13. The Role of Identity in Acculturation among Immigrant People: Theoretical Propositions, Empirical Questions, and Applied Recommendations

    Science.gov (United States)

    Schwartz, Seth J.; Montgomery, Marilyn J.; Briones, Ervin

    2006-01-01

    The present paper advances theoretical propositions regarding the relationship between acculturation and identity. The most central thesis argued is that acculturation represents changes in cultural identity and that personal identity has the potential to "anchor" immigrant people during their transition to a new society. The article emphasizes…

  14. Levels of Acculturation, Marital Satisfaction, and Depression among Chicana Workers: A Psychological Perspective.

    Science.gov (United States)

    Flores-Ortiz, Yvette G.

    1991-01-01

    A survey of 37 Mexican immigrant and Chicana working women, aged 18-58, mostly married or formerly married, examined the interrelationships among acculturation, educational attainment, family life and structure, work attitudes, marital satisfaction, and psychiatric symptoms. More acculturated and more highly educated women continued to have strong…

  15. The acculturation, language and learning experiences of international nursing students: Implications for nursing education.

    Science.gov (United States)

    Mitchell, Creina; Del Fabbro, Letitia; Shaw, Julie

    2017-09-01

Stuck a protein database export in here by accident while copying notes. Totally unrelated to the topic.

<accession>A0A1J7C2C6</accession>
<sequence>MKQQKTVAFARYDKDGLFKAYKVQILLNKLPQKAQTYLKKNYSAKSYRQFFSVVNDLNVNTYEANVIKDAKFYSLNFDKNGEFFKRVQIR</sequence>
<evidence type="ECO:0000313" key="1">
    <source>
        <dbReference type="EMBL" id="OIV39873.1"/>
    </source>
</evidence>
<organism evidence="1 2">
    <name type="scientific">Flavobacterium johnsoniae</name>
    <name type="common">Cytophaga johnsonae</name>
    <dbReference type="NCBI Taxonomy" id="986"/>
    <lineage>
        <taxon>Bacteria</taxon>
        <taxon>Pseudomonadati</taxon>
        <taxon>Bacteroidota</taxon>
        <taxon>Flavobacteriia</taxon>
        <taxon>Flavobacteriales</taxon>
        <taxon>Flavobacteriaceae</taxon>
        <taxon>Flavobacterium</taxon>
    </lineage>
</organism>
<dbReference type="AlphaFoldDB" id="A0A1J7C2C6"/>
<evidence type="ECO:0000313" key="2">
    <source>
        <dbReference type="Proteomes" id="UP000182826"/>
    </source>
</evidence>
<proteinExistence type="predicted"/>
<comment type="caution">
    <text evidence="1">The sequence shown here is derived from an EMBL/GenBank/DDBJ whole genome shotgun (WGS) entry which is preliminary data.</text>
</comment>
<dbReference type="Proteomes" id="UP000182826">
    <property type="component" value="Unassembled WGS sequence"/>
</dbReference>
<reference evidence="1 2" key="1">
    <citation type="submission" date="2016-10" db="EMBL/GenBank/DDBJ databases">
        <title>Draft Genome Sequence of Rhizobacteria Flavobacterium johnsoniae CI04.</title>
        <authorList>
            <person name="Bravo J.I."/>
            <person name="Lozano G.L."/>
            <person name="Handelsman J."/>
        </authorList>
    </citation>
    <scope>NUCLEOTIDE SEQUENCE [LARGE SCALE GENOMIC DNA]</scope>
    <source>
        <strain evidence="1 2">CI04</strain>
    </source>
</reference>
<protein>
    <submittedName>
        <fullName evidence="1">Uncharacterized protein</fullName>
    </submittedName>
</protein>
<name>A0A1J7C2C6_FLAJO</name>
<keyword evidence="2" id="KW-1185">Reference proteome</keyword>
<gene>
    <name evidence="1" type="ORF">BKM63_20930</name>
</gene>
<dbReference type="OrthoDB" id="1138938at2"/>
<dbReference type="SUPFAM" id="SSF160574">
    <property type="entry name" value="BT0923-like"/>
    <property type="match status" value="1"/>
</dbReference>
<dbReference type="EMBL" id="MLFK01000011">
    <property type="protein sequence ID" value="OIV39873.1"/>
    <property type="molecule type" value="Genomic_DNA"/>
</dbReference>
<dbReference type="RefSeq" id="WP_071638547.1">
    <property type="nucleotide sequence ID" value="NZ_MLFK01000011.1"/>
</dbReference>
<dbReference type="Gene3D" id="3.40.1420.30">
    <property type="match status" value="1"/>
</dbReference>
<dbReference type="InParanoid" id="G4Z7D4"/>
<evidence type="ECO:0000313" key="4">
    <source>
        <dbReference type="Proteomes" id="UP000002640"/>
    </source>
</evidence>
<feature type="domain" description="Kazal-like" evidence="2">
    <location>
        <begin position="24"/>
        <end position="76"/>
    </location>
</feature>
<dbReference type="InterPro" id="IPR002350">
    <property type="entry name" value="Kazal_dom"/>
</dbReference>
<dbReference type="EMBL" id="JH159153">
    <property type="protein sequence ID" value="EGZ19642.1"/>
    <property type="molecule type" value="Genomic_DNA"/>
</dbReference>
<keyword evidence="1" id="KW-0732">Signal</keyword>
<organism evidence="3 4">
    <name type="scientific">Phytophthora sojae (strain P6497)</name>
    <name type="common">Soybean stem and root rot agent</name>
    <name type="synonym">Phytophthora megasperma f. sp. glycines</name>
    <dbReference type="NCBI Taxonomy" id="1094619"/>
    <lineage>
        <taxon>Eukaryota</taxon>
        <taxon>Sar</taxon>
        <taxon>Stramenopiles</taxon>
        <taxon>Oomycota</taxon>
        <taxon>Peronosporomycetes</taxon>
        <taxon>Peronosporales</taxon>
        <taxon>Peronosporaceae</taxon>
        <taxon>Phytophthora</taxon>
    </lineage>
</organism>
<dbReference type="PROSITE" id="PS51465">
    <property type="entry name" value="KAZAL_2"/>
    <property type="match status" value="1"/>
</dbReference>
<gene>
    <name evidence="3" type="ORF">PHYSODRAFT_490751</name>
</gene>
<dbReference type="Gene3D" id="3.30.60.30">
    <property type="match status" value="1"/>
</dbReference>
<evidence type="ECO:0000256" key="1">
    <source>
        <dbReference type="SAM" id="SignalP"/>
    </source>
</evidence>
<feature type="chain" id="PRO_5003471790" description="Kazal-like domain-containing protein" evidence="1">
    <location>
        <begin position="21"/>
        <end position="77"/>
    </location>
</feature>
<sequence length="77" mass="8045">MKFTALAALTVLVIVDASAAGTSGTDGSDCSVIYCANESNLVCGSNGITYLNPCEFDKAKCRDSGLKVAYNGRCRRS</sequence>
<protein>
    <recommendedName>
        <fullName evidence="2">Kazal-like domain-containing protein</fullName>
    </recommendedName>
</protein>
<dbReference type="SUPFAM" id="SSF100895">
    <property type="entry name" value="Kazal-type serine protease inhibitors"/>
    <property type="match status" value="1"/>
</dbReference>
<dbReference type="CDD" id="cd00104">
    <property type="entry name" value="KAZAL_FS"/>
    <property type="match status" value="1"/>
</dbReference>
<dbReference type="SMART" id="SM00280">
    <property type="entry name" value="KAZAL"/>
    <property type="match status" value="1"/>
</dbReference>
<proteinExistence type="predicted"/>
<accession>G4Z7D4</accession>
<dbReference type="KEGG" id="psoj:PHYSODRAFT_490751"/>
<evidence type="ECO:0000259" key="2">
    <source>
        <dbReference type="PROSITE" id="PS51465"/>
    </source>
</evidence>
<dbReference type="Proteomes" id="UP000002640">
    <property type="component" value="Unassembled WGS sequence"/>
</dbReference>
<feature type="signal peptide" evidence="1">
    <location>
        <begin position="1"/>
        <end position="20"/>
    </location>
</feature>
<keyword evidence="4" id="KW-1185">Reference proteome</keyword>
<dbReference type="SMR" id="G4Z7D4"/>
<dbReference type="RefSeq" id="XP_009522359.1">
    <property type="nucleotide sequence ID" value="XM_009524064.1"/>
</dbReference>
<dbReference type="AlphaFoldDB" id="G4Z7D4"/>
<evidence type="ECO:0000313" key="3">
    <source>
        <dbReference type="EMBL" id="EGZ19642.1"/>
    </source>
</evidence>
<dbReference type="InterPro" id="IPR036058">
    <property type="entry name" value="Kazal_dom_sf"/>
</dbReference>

International or foreign students are those who enrol in universities outside their country of citizenship. They face many challenges acculturating to and learning in a new country and education system, particularly if they study in an additional language. This qualitative inquiry aimed to explore the learning and acculturating experiences of international nursing students to identify opportunities for teaching innovation to optimise the experiences and learning of international nursing students. Undergraduate and postgraduate international nursing students were recruited from one campus of an Australian university to take part in semi-structured interviews. A purposive and theoretically saturated sample of 17 students was obtained. Interviews were audio-recorded and field notes and interview data were thematically analysed. Expressing myself and Finding my place were the two major themes identified from the international student data. International nursing students identified that it took them longer to study in comparison with domestic students and that stress negatively influenced communication, particularly in the clinical setting. Additionally international nursing students identified the need to find supportive opportunities to speak English to develop proficiency. Clinical placement presented the opportunity to speak English and raised the risk of being identified as lacking language proficiency or being clinically unsafe. Initially, international nursing students felt isolated and it was some time before they found their feet. In this time, they experienced otherness and discrimination. International nursing students need a safe place to learn so they can adjust and thrive in the university learning community. Faculty and clinical educators must be culturally competent; they need to understand international nursing students' needs and be willing and able to advocate for and create an equitable environment that is appropriate for international nursing